With an increasingly multitudinous selection of film releases each week, it takes something special to make a movie stand out from the rest. However, as with the aptly named Faces in the Crowd (2011), many are just bland and indecipherable. This new thriller starring Milla Jovovich is the debut feature from Oscar-nominated writer/director Julien Magnat – though don’t hold your breath on him repeating that accolade anytime soon.
Life is perfect for Anna Marchant (Jovovich) until she accidentally witnesses a murder by a notorious serial killer terrorising the area where she lives. Attacked by the killer, Anna survives only to be left with ‘face blindness’ – meaning she cannot remember anyone’s face even if she turns away for a split second. This is unfortunate for her but convenient for the killer as she can’t remember what he looks like, meaning he could be anyone – and they’ve just discovered she’s still alive.
Faces in the Crowd must hold the record for the most producers ever (14 in all). However, even they can’t save it from Jovovich’s limited acting abilities. The one-time supermodel was passable in adventure dramas like The Three Musketeers 3D (2011) and Joan of Arc (1999) and Luc Besson’s sci-fi epic The Fifth Element (1997) where any shortcomings in the portrayal of emotion could be glossed over by costumes and effects. Given a contemporary (albeit far fetched) scenario, the Ukrainian beauty seems out of her depth.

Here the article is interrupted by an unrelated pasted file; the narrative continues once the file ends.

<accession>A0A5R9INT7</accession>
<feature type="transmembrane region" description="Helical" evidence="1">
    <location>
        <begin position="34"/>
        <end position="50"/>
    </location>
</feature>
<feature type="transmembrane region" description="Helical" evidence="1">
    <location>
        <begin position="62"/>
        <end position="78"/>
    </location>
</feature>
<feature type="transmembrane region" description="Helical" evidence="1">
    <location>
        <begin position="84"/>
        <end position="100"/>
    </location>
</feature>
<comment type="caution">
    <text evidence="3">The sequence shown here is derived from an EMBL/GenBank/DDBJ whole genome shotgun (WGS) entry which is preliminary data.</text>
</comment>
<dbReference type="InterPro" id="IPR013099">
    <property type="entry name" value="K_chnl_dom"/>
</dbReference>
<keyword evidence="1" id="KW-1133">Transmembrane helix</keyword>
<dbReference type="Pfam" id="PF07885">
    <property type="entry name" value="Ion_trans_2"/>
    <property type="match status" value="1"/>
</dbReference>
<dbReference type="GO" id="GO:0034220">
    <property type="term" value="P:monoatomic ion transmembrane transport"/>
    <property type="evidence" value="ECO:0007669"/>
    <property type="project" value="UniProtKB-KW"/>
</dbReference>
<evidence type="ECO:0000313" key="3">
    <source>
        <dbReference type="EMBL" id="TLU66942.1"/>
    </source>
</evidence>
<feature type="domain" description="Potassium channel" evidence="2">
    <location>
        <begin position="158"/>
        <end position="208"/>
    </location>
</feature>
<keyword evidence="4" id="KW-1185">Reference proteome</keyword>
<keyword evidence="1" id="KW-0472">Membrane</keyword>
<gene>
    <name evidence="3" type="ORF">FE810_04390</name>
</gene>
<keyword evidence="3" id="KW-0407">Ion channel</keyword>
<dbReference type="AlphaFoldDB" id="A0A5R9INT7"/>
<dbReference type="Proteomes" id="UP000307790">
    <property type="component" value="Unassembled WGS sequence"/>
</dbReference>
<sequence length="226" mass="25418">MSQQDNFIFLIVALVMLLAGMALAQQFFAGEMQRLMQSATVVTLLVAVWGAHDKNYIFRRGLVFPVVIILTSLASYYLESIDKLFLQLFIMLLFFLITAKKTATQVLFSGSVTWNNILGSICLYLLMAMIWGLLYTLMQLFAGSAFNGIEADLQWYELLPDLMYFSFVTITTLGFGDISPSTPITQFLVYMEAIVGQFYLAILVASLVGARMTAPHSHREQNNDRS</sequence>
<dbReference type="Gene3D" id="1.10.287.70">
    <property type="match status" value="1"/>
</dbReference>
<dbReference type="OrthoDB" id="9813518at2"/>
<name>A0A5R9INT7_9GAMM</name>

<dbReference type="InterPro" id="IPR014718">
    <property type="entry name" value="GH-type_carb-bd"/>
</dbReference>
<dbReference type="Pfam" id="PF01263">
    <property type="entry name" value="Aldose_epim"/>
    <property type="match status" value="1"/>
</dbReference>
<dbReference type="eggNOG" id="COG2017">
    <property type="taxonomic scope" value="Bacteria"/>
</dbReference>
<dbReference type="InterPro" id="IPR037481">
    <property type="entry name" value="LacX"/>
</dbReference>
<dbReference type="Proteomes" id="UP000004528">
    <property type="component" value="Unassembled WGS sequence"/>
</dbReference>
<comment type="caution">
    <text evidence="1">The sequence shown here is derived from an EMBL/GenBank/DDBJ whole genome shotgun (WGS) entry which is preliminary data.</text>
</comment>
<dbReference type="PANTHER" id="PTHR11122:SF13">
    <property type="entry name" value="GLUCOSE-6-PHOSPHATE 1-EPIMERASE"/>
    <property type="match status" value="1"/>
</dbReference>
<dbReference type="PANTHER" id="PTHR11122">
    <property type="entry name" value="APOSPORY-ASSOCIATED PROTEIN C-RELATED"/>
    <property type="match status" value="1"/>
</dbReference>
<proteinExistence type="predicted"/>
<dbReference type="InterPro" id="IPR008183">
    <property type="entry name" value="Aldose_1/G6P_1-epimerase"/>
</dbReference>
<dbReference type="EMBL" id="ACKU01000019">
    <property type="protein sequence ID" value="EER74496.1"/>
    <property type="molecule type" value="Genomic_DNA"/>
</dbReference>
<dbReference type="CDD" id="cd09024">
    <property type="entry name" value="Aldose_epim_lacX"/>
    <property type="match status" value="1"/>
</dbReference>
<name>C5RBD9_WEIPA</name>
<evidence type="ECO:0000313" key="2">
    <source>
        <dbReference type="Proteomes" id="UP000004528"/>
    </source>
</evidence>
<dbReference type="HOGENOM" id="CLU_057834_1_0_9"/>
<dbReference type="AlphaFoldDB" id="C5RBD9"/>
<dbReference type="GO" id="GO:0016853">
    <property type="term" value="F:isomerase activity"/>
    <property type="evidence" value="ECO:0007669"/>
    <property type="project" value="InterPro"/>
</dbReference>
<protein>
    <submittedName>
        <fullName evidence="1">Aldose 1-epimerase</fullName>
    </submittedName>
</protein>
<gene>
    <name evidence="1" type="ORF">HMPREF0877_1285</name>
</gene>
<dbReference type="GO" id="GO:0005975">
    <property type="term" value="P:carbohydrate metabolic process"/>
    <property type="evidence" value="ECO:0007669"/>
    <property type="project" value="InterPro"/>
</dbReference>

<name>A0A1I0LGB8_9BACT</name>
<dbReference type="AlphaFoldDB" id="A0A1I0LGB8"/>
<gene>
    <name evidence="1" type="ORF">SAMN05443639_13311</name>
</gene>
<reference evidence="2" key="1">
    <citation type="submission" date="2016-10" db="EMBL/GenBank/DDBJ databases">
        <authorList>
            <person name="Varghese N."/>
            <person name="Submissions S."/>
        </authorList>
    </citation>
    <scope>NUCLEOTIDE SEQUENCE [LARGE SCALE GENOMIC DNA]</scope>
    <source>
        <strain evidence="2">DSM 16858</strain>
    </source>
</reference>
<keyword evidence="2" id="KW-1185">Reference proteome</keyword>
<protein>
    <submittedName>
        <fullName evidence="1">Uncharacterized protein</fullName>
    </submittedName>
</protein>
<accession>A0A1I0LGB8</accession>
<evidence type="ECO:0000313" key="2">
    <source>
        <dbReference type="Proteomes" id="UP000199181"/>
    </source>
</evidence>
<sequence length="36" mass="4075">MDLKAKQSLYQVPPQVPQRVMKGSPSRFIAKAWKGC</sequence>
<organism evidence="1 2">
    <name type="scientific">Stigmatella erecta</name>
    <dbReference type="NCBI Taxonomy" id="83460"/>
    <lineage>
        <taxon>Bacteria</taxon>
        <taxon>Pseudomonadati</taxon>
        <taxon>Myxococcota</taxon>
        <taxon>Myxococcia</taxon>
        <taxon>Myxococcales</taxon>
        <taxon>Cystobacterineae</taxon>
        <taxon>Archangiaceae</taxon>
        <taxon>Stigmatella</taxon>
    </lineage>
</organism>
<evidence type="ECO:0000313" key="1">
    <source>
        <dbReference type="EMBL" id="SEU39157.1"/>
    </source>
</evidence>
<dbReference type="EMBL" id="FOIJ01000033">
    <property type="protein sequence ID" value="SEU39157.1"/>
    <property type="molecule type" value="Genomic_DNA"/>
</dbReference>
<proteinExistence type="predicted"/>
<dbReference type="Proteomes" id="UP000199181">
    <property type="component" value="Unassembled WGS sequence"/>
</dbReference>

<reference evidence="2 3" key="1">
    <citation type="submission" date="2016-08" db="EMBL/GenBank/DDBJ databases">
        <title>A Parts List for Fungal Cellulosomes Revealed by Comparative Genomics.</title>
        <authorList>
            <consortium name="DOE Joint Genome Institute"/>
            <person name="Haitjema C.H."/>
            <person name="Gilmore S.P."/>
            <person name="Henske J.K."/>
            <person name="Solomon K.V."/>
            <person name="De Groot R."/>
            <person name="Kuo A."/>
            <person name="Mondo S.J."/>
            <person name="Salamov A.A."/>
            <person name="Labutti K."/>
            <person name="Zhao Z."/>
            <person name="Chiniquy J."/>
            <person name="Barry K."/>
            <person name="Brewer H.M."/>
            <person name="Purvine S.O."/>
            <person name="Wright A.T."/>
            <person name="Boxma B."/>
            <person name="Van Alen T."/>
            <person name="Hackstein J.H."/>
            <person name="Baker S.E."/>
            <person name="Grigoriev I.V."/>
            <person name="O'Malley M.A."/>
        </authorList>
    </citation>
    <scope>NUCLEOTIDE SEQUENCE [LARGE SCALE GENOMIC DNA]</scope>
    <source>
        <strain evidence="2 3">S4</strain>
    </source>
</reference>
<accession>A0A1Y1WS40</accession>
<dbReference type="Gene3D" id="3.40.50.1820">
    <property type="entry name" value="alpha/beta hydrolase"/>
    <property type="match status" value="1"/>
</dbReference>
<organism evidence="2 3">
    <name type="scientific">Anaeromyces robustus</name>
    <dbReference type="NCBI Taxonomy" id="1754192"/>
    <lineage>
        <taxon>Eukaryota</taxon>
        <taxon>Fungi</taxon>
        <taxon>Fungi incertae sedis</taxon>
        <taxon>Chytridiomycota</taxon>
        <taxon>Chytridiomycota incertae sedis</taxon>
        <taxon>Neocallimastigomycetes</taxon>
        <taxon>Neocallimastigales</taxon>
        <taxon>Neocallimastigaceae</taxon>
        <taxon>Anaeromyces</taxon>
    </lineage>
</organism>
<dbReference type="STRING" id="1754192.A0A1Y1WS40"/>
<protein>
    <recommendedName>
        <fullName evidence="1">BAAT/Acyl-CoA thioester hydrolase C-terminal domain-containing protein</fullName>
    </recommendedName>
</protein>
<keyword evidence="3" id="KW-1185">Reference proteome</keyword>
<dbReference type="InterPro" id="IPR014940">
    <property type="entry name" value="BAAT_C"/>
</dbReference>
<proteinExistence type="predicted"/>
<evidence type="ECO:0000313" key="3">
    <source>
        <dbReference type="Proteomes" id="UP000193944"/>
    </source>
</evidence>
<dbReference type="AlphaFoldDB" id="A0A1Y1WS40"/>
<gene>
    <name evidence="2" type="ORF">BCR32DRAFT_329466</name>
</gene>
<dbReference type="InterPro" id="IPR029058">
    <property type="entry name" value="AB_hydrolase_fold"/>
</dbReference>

Unfortunately for Jovovich, there is also the presence of English icon Marianne Faithfull (best known for collaborations with The Rolling Stones) who knocks the socks off the rest of the cast in the few scenes in which she appears. The original 1960’s rock chick is mesmerising as Anna’s straight-talking therapist, and could teach many aspiring thespians (Jovovich included) a lesson in the art of ‘less is more’.
Faithfull aside, Faces in the Crowd’s only other saving grace is its moody aesthetic, particularly during the climatic confrontation with the killer on a rain swept bridge, clearly influenced by Dario Argento right down to the torn tarpaulins and slashing knives. If Argento had been at the helm, this exercise in blandness may have stood more chance of standing.